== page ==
News about the nation of Turkey and its involvements in the Syrian civil war, the Middle Eastern refugee crisis, a war with the Kurds  and tensions with the bordering countries Iran and Iraq, is oftentimes perceived or portrayed as a dangerous, war-ridden country.

Two former St. Bonaventure men’s basketball standouts, Marques Green and Charlon Kloof, say otherwise. 

Green, who has his name written throughout the Bona basketball record book, ranking eighth all-time in scoring with 1,734 points, and first all-time in assists, steals and 3-point baskets made, spent one season in Turkey, where he played for TED Ankara Kolejliler in Turkey’s capital city of Ankara and scored over 500 points. 

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Kloof, who helped the Bonnies win an Atlantic 10 tournament championship and reach the NCAA Tournament in 2012, has played basketball overseas for three years since graduating in 2014. In July 2019, Kloof signed with OGM Oramanspor, also in Ankara. 

Although Green only spent a year in Turkey and Kloof has only been in the country for a few months, neither player expressed concern.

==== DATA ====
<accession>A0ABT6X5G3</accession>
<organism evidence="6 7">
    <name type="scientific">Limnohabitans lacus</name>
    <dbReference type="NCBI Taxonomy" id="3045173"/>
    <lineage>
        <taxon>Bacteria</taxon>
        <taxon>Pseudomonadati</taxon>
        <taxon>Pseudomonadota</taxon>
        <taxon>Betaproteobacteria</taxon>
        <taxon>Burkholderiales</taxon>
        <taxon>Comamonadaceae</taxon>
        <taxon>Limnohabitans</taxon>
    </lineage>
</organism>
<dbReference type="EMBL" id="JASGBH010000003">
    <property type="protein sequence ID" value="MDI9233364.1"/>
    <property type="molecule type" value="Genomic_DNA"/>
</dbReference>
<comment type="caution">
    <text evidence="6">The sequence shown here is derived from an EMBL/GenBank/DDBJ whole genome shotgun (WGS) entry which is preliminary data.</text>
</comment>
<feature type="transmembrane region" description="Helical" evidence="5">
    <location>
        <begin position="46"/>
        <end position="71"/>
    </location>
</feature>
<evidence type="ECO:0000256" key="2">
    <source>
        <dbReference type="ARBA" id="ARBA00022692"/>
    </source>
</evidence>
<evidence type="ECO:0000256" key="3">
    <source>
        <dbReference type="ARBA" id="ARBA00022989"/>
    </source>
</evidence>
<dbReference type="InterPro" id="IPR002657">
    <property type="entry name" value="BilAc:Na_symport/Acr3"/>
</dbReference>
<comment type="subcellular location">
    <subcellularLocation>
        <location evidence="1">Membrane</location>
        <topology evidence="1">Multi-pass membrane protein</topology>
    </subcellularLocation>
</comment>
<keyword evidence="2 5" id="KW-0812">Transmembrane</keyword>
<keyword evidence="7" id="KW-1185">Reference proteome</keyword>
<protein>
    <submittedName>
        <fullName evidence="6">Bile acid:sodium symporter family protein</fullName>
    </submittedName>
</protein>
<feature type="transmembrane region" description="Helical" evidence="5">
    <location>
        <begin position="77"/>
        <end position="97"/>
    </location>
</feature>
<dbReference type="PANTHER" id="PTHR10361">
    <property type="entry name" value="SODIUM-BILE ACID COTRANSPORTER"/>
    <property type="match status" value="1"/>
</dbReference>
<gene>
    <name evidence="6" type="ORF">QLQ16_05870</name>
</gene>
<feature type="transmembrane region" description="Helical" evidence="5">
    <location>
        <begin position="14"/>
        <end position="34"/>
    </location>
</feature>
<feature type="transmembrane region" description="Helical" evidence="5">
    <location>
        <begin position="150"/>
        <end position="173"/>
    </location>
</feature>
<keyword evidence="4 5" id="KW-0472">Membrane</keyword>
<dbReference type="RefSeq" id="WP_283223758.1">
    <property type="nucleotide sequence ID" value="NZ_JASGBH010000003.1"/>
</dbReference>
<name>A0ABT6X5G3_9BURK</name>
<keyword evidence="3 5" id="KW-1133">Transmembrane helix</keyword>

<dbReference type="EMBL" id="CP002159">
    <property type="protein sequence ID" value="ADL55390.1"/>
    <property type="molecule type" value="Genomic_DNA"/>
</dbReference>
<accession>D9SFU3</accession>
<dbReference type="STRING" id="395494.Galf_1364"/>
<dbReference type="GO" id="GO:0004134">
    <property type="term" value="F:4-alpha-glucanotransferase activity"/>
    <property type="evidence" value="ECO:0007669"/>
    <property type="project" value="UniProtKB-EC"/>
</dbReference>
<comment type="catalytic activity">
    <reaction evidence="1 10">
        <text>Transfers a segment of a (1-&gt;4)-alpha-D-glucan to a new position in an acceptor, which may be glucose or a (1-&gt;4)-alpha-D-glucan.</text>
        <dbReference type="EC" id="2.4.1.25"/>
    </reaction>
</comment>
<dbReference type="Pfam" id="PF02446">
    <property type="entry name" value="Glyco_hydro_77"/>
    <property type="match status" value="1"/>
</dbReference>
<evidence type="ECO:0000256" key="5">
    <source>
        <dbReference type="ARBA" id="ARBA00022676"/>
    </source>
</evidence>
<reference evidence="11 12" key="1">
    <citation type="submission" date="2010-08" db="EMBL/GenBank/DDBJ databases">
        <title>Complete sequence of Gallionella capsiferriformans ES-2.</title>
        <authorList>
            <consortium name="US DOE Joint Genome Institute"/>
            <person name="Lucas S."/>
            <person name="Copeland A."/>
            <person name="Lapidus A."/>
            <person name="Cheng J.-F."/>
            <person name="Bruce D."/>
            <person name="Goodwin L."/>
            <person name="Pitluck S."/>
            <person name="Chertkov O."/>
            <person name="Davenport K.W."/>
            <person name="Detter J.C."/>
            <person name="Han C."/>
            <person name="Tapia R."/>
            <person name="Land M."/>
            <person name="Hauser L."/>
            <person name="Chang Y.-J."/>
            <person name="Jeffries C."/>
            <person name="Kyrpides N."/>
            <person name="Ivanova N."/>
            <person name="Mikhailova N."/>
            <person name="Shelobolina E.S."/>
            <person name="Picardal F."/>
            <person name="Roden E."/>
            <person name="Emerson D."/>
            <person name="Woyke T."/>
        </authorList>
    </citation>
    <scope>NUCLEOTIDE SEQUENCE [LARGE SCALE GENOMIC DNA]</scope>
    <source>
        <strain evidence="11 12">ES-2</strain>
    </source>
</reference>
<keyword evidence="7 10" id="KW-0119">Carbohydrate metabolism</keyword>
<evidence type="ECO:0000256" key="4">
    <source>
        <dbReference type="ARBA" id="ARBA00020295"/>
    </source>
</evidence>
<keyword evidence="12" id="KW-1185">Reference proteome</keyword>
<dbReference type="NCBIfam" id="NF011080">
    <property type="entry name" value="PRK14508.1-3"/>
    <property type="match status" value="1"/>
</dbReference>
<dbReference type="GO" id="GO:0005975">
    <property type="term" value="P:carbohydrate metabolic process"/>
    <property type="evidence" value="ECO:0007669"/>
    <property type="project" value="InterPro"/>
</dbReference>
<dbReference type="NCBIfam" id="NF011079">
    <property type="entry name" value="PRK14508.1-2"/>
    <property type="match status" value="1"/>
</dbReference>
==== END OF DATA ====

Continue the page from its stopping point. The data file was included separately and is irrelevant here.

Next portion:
“Nothing, nothing at all,” Green said. “That’s one of the big misconceptions. That it’s dangerous in Turkey. The year after I left, there were some bombings. I am thankful I didn’t have to deal with any of that. For the most part, it's safe."

Green continued, “I grew up in West Philadelphia. That’s dangerous. When Europeans and people overseas travel to America, their government and media warm them about getting robbed or killed. You don’t see any school shootings overseas.”

According to Kloof, it's playing in countries like Africa and South America that are dangerous. As for Turkey, Kloof said the danger talk comes from the media. 

“We don’t have those types of issues,” said Kloof. “When you play in the top leagues overseas, you don’t run into problems.”

Although living in a country like Turkey has not presented safety risks for Green and Kloof, both said playing games on the road can be unsettling, especially against rival teams. 

“The whole crowd is almost like a student section,” Kloof said. “In college, it’s only one small section saying things or holding signs. Sometimes, the fans will throw coins and objects at us. This is something I’ve gotten used to, and it only happens in certain countries.”

Green laughed and said, “The only thing we were ever warned about was when we played rival teams. Coaches would tell us not to say anything to the fans and things like that.”

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